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Ghosts of summers past: When the big worries were bees, barbed wire, bullies — and that bull

On a summer day like this, you could run barefoot through a sprinkler in the backyard, that is until you stepped on a bee. Or you could try to get enough kids together for a sandlot baseball game up at the school. Afterward, you’d need to have a Popsicle to cool down. 

Mark Brown traversed these same woods as a boy on his way to Devil’s Cliff in central Illinois.
Mark Brown traversed these same woods as a boy on his way to Devil’s Cliff in central Illinois.
Photo courtesy of www.singletracks.com

It had been a long time since I’d given any serious thought to Devil’s Cliff.

The searing July sun brought it back to me Tuesday morning, probably because the summer heat was so much more enjoyable when I was a young, skinny kid.

On a summer day like this, you could run barefoot through a sprinkler in the backyard, that is until you stepped on a bee. Or you could try to get enough kids together for a sandlot baseball game up at the school. Afterward, you’d need to have a Popsicle to cool down.

Or if you were really feeling adventurous, you could organize a “bike hike” to the woods, destination: Devil’s Cliff.

Parents didn’t always approve of outings to the woods for unspecified safety concerns, so sometimes you’d have to just keep it a secret, which was a problem with so many kids involved, especially if you left out somebody’s little brother.

We’d round up the kids on the block, starting with my brother Matt, who is two years younger, and maybe my brother Mitch, although at five years younger I’m thinking we would have tried to ditch him.

Mark Williams lived in the house behind us. He was a year older and the strongest, therefore good to have around if we ran into bullies. Next door to him were the Ross brothers: Mark, Steve and Pat. They were wiry little guys, on the small side, but ornery enough to hold their own.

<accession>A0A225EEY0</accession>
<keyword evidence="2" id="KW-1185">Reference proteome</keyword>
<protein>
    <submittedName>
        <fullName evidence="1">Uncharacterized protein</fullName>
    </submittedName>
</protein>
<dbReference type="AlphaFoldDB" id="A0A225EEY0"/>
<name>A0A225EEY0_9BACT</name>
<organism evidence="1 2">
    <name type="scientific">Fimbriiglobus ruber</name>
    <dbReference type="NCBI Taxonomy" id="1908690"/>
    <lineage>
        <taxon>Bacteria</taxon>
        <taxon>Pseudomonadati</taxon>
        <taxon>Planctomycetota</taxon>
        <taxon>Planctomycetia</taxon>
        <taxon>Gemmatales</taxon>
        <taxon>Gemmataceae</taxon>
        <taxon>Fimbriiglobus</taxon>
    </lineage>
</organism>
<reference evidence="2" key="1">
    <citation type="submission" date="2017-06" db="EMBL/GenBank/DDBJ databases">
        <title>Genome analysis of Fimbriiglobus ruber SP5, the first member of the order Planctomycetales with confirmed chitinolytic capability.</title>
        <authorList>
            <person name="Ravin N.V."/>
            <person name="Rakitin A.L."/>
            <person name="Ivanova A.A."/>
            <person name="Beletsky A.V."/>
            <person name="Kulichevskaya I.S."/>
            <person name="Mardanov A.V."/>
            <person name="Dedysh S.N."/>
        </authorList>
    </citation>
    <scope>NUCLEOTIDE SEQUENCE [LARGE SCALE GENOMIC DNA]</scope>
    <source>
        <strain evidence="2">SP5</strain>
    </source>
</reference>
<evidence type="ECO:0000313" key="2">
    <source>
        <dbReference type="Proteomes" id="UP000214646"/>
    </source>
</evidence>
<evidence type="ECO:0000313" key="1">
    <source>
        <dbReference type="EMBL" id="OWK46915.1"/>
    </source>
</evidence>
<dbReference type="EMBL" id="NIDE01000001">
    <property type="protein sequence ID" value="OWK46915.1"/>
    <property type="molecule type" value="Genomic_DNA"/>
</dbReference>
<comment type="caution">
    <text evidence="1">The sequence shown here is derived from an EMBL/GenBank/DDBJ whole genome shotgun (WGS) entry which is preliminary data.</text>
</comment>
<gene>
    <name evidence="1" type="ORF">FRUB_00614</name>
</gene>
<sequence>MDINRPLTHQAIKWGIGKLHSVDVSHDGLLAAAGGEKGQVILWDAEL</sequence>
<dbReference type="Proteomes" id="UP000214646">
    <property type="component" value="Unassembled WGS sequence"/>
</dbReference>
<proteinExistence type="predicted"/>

Skip King lived around the corner. He was probably my best friend until he moved. We were pretty evenly matched in most of the important stuff like checkers, fighting and hotbox, a game you might have called pickle. Skip always made the all-star team in Little League, and I didn’t, but I always made the honor roll at school, and he didn’t.

For a few years when our houses were new we could just cut through the backyards to visit, but then everybody put up fences. We could still yell for each other to save the trouble of walking around the block, which we did to our parents’ annoyance, except they did the same thing when they were looking for us.

The woods were located about three blocks away. We’d tell our parents we were going for a bike ride, then pull off near the VFW post and take our bikes deep enough into the trees that they couldn’t be spotted from the street, which might result in them getting stolen or us getting our butts whooped when we got home.

Then we’d make our way down through a steep gully that led out to a pasture. All these years later, what sticks in my mind is that the woods were always very dark, and the clearing at the bottom of the gully always loomed like a bright light at the end of a tunnel.

Once we reached the pasture, there were still two obstacles to overcome: the barbed wire fence and the bull.

The barbed wire fence was easy enough to climb over, as long as we helped each other and set aside our fear that it might be “electrified.” It wasn’t, as far as I know, but you could never be too sure.

The bull was another matter. You never knew whether or not he was going to be there, so the rule was that when everyone reached the pasture you just ran like hell until you got to the other side.

This reminds me that I forgot the third obstacle: the cow pies laid out like land mines. Step in one of those and there’d be no hiding it from your mom later.

Come to think of it, I can’t remember ever getting chased by the bull, but every kid knew a kid who knew a kid who had.

Once you made it through the pasture, there was another set of trees and then a large creek, and then on the other side of that loomed Devil’s Cliff.

Carved from a hill by erosion and likely a shifting creek bed, the “cliff” was maybe 50 or 60 feet high, although to a kid it seemed more like 100. It jutted out at the top to create an overhang, at once menacing and awe-inspiring.

How did it get its name? Everyone had a story: from farm animals falling to their death to young lovers jumping. Most likely just because it looked gnarly.

You’d think we would have tried to climb it, but that really would have been dangerous. Talking about it was enough.

Why bring it up now?

Maybe because life was so much easier when the dangers to kids were mostly make believe — or easily avoided.

And when it got too hot, we could just go home and have a Popsicle.